Nickel sulfate g./1 240 Nickel chloride ....g./l 4O Boric acid g./l 30 The graphitized sheet serves as cathode and a sheet of pure nickel is used as the anode. The pH-value of the bath is between 4.0 and 6.0 and the temperature during electrolysis 45-55 C. The current density is about 0.2 amp. per sq. dm. Electrolysis is discontinued as soon as g. of nickel per sq. dm. of sheet area are deposited. The sheet is then sintered under hydrogen at 900 C. for 60 minutes. The sintered sheet is passed through a pair of rollers in order to compress it, and again sintered at 900 C. for 1 hour. The resulting compressed and sintered sheet is useful as anode in a nickel cadmium cell for storage batteries.

Example 4 A cellulose sheet graphitized under nitrogen as described in Example 2 is electroplated with cadmium in a bath containing the following ingredients:

Cadmium sulfate ..g./l 200 Ammonium sulfate g./l... 30 Furfurol g./l 1.5

The graphitized sheet serves as cathode and a sheet of pure cadmium is used as anode. The pI-I-valuc 0f the bath is between 4.0 and 5.0, the temperature 4050 C. The current density is about 2 amps. per sq. dm. Electrolysis is discontinued when 8 g. cadmium per sq. dm. of sheet area are deposited. The sheet is then passed through a pair of rollers in order to compress it. The resulting metallized sheet can be used as cathode in a nickel-cadmium storage battery.

Example 5 A cellulose wadding sheet graphitized under hydrogen as described in Example 1 is electroplated with silver in a bath containing the following ingredients:

Silver cyanide g./l 30 Sodium cyanide g./l 30 Sodium carbonate g./l 38 The graphitized sheet serves as cathode and a sheet of pure silver is used as anode. The current density is 0.4 amp/sq. dm. The temperature during electrolysis is 24-28 C. Electrolysis is completed as soon as g. of silver per sq. dm. of sheet area have been deposited. The resulting metallized sheet is then compressed and sintered for minutes at a temperature of 500 C. in a nitrogen atmosphere. The metallized sheet is used as electrode in a silver-cadmium storage battery.

In place of cellulose Wadding as used in Examples 1 and 2, there may be employed any other kind of cellulosic fleece or felt material, wool fleece or felt, paper of a high degree of porosity, paper pulp.

Example 6 A layer of medicinal cotton Wadding is placed between two ceramic plates and is heated in a mufiie furnace in a hydrogen atmosphere at a temperature between about 800 C. and 900 C. for 3 hours until coking is completed. Thereby, the thickness of the wadding layer is reduced to about 15% of its initial volume While the weight decreases to about 25% of its initial Weight. Such a coked wadding can be heated in a Bunsen flame to red heat without bursting into flame. This proves that at least the surface of the cotton fibers is substantially graphitized. The electric resistance of such a coked wadding, when placed between two electrodes arranged at a distance of 10 mm. from each other, amounts to between about 20 ohms and about 25 ohms. Thi value is sufficient for the subsequent electroplating treatment.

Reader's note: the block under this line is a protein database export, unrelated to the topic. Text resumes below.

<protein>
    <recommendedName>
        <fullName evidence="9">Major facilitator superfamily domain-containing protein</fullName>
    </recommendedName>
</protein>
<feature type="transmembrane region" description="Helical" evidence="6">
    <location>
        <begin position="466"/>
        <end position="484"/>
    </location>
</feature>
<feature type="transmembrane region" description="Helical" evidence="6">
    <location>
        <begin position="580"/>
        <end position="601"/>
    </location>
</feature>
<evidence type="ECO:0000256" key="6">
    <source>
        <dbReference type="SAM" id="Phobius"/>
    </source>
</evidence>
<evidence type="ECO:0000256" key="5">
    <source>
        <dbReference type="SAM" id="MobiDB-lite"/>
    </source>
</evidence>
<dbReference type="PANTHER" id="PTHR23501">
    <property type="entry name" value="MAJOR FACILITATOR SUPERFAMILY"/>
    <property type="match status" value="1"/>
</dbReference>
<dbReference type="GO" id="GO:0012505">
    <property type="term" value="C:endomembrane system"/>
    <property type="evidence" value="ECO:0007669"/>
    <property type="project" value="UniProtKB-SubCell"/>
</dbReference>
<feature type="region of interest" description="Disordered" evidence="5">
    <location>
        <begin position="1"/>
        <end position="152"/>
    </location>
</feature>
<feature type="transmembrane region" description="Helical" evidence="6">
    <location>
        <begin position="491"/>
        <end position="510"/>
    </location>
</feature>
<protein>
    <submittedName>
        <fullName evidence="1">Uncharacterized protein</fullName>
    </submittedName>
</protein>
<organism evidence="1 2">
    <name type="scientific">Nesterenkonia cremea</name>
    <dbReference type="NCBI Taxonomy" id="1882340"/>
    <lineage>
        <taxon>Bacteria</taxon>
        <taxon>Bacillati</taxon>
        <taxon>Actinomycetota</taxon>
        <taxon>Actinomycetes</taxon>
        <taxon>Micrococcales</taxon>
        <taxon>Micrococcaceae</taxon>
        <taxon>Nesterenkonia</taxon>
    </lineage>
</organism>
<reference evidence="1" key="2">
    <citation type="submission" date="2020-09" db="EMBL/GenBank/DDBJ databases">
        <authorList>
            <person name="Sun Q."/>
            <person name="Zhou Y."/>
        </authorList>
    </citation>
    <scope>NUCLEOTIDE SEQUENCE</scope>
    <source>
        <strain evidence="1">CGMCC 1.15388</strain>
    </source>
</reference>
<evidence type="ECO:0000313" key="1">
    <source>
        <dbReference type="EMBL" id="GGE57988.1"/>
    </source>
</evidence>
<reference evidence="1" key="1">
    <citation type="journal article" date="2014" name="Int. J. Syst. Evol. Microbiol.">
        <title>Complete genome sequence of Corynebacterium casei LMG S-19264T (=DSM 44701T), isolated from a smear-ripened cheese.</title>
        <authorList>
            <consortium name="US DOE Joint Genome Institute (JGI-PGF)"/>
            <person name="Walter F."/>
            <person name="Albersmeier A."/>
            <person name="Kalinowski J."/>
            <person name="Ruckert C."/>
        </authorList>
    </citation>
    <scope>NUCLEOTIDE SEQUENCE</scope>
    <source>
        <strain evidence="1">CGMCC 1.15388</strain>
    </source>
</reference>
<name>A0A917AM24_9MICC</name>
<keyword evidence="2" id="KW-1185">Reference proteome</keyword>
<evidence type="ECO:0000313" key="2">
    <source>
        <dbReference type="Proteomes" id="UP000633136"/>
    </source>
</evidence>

Nickel-plating of such wadding of the dimensions 160 mm. x 80 mm. x 1 mm. is carried out in a glass vessel wherein 600 g. of commercial nickel salt as it is used for electroplating are dissolved in 3 liters of Water. The bath contains two nickel sheet anodes of the corresponding size. The coked wadding is clamped in two aluminum frames which serve as current conductors and is suspended in the nickel salt bath between the two nickel anodes. Nickel anodes as well as the aluminum frames with the coked Wadding are mounted in and supported by a plastic frame. Nickel-plating is then effected with a current density of 0.2 amp./ sq. dm. Thereby not only the geometrical surface must be taken into consideration but also the total surface of the wadding because nickelplating should also take place within the wadding. For instance, 1 g. of coked wadding obtained according to the above described method has a total surface of 720 sq. cm./g.

Electroplating is completed within about 8 hours. The thickness of the nickel precipitate on the fibers of the "wedding is about 15;! After nickel-plating, the wadding is washed with water and dried. In order to increase its mechanical strength the nickel-plated felt is subjected to a pressure of 200 kg./sq. cm. between two metal plates and is then sintered at 900 C. in a hydrogen atmosphere for 2 hours. This treatment imparts to the nickel-plated coked wadding such a strength that it can be bent and/ or rolled. It pore volume is about to When using such nickel felts as framework or grid for the active mass in alkaline storage batteries, the active mass is introduced, for instance, by electrolytic precipitation in a known manner into the wadding.